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Epiphytic?  utrics?  reeeeeaaaaallly?


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</span><table border="0" align="center" width="95%" cellpadding="3" cellspacing="1"><tr><td>Quote </td></tr><tr><td id="QUOTE"> Utrics are very diverse having evolved to be aquatic, terrestrial and epiphytic.[/QUOTE]<span id='postcolor'>  

I was not aware that Utrics could be epiphytic...Are these easy to cultivate?  I am really intrigued...Can they be grown off a nep (or any other cp for that matter), or do they have to be submerged?
Think crotch of a tree, with leaf litter collected in it...

I believe, but probably am wrong (so take it however you like), that they are difficult for the most part...
There's a little basic info on the epiphytic species in the Savage Garden. As Parasuco said, some of them can be difficult, or at least require certain conditions (highland), and some are very slow growers as well. They tend to have larger flowers, and be somewhat less common than most utrics. think one species often grows in bromeliads in the wild. Overall, I think they're some of the more interesting utrics. A few people posting here grow some, and I think longifolia is the most common species in cultivation (and it doesn't seem like a hard plant to grow so much as a frustratingly slow plant - I can't even imagine how frustrating the slower growing species must be).
The epiphitic Utricularia are beautiful in flower! They are also very rare for good reason: they are difficult species to cultivate, requiring a cyclic growing regimen with close attention to a dry dormancy. I have had success with U. alpina and humboldtii, the only epiphites I have had the pleasure to acquire. Utricularia longifolia is not epiphitic, and is an easy grower compared to the other members of the section. These plants are best left to experienced growers, the plants are usually expensive when they are comercially offered. A good starting subject would be U. alpina which is a little more forgiving than most.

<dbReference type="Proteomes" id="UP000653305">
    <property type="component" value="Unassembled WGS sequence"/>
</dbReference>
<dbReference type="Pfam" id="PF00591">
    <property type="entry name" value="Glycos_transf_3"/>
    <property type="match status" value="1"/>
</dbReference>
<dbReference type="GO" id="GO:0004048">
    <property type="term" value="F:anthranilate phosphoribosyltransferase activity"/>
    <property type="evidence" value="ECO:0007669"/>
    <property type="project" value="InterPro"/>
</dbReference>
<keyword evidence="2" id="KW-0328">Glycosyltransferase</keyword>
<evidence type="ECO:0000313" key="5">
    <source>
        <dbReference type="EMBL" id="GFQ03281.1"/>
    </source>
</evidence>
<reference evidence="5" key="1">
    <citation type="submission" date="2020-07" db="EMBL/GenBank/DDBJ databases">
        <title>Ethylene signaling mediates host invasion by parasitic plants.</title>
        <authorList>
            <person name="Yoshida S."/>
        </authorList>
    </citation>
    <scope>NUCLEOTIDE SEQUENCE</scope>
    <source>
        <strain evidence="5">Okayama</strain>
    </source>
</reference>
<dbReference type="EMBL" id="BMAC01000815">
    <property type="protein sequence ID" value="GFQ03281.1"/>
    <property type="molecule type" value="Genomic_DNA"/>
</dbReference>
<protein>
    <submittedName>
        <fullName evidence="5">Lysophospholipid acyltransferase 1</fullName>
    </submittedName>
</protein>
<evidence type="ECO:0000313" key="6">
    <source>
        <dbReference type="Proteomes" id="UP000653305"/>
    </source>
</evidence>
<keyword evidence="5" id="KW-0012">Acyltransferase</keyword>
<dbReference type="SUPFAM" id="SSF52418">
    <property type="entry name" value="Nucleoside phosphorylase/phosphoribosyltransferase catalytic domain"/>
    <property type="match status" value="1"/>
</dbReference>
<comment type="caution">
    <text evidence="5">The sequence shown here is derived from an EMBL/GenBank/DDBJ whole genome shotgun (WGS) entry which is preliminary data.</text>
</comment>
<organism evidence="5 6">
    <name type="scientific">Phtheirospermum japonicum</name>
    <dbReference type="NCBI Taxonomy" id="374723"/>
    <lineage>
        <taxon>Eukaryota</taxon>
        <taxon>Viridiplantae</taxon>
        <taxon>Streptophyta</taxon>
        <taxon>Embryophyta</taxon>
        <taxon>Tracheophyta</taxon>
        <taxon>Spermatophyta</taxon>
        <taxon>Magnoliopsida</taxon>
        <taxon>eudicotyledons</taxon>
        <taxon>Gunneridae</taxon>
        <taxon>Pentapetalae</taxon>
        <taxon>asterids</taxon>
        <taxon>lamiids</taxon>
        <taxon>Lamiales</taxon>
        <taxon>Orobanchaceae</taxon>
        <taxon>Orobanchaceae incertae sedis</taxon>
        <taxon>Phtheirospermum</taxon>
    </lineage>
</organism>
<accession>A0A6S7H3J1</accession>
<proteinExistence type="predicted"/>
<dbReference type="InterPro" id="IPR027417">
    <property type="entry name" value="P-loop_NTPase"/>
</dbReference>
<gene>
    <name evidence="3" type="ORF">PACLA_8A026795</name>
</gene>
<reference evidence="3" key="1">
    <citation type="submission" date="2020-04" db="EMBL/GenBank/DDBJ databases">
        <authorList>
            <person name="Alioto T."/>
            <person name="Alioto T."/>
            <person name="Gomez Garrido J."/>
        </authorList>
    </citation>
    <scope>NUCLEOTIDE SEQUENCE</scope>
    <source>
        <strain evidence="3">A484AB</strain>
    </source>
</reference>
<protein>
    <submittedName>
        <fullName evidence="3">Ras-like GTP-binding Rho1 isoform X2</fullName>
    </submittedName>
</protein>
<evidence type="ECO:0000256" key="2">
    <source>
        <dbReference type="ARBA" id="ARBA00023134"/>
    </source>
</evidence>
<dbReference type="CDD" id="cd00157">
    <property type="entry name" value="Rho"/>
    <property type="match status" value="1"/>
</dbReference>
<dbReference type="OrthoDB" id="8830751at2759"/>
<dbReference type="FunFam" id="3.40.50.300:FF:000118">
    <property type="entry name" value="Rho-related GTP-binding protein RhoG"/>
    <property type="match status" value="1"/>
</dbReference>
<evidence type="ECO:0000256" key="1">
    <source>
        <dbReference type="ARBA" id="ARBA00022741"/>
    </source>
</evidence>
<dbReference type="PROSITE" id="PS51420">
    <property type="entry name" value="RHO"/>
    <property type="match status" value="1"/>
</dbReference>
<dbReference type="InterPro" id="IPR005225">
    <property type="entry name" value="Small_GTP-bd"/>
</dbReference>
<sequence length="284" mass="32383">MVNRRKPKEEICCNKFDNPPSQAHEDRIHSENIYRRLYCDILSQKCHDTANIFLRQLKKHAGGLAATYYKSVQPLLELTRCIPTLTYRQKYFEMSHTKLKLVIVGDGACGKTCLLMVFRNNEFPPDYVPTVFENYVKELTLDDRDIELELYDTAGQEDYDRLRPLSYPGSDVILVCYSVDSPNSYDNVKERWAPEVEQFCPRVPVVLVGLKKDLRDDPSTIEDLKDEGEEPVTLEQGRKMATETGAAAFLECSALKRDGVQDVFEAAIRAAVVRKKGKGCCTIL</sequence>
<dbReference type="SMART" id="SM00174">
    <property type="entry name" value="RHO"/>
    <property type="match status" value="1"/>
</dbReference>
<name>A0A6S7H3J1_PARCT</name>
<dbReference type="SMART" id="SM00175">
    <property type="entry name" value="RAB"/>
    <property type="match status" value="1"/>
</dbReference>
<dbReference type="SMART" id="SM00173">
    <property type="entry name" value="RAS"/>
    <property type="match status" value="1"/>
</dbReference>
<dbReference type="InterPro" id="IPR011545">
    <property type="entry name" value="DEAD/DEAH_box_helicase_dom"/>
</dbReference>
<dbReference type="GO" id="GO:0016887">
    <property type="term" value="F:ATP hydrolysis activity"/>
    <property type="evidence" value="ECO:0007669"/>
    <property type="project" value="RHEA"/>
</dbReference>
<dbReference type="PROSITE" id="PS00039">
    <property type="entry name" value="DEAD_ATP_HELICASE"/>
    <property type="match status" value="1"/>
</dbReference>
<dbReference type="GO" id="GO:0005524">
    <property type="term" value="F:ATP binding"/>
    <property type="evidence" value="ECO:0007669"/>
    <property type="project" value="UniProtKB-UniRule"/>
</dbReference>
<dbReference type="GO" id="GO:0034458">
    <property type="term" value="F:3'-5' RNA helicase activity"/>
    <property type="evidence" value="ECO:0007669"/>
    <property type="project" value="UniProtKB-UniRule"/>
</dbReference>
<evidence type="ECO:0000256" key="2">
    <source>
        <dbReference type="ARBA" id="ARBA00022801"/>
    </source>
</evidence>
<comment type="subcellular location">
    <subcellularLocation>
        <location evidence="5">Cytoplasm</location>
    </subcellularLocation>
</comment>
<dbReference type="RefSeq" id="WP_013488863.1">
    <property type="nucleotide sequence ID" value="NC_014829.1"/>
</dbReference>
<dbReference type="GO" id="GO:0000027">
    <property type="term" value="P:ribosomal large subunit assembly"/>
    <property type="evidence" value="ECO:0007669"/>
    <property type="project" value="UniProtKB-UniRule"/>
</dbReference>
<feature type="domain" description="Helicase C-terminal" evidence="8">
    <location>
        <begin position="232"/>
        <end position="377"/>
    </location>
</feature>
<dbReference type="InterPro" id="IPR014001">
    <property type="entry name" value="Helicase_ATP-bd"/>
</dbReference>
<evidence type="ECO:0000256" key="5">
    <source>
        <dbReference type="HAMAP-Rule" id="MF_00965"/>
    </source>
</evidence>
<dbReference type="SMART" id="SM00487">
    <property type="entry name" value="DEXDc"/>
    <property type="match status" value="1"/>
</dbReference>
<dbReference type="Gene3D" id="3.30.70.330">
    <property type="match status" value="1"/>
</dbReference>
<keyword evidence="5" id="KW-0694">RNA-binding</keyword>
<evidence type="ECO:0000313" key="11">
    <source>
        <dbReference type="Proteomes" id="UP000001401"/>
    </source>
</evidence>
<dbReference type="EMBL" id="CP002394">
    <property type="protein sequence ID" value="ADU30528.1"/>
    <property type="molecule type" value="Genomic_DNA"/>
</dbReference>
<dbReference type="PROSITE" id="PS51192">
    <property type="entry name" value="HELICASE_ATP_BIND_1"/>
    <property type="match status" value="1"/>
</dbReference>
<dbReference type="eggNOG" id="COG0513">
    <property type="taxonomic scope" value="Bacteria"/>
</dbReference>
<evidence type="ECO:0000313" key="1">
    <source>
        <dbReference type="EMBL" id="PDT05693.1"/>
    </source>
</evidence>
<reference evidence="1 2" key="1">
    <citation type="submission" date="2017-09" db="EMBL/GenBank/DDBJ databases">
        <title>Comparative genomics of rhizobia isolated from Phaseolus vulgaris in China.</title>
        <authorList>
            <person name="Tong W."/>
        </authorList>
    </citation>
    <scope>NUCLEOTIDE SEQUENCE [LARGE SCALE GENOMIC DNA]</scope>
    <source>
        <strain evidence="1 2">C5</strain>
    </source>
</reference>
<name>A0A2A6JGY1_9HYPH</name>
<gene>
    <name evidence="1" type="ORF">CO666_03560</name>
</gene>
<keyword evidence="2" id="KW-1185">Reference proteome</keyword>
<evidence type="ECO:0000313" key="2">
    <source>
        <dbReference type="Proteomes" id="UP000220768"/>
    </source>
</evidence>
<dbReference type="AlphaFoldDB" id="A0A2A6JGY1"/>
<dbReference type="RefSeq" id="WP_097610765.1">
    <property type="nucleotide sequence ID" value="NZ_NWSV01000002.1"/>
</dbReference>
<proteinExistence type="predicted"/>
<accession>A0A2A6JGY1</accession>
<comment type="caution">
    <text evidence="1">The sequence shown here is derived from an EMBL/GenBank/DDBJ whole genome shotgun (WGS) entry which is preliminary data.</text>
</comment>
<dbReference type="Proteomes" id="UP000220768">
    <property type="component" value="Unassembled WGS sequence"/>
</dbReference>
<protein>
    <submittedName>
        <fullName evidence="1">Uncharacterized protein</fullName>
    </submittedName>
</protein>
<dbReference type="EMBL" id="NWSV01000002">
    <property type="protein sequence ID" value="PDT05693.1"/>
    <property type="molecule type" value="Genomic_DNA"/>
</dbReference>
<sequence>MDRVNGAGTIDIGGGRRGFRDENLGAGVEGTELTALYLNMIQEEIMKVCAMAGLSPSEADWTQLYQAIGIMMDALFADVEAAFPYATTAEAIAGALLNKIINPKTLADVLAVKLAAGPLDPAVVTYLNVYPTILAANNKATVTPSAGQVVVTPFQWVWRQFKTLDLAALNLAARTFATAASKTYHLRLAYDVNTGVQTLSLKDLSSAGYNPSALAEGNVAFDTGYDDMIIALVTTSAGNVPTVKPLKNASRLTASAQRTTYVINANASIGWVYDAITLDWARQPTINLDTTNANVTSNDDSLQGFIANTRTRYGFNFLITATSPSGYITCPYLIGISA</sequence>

U. humboldtii also grows in the boggy parts of its habitat too, so it grows as an epiphite, or as a terrestrial utric.

U. humboldtii usually grows as a terrestrial (or so I've heard), but sometimes as an "epiphytic aquatic" in the pools in the axils of bromeliads. Apparently U. nelumbifolia grows more commonly in bromeliads.
The epiphytic Utrics are:

U. alpina
U. asplundii
U. unifolia
U. quelchii
U. endresii
U. jamesoniana
U. praetermissa
U. buntingiana
U. campbelliana

And often people clump in the Iperua section with them though technically these are not epiphytic

U. reniformis
U. humboldtii
U. nephrophylla
U. nelumbifolia
U. geminiloba

Many/most of the true epiphytes grow in moss on trees or cliffs in places like Parasuco described. Some also grow as terrestrials but not too often. As Tamlin noted, these plants have very specific requirements for their cultivation in reguards to dormancy, but each species seems to have different requirements. U. endresii must be kept fully dry when dormant while U alpina can be kept some what damp. Few of these have been in cultivation long enough for growers to get a good idea of each species requirement. The majority of these plants fall into the highland catagory so they require a drop in temperature at night that is also difficult for many growers to provide.

As Tamlin said, these plants are not for the beginner. I would agree that U. alpina is probably the best starter plant for this group and if you can grow it well I would then suggest asplundii.
There seems to be a phenomenon where plants get a reputation for being difficult when first introduced that tends to stick around. Look at Slack's comments about genlisea and heliamphora in "Insect-eating plants".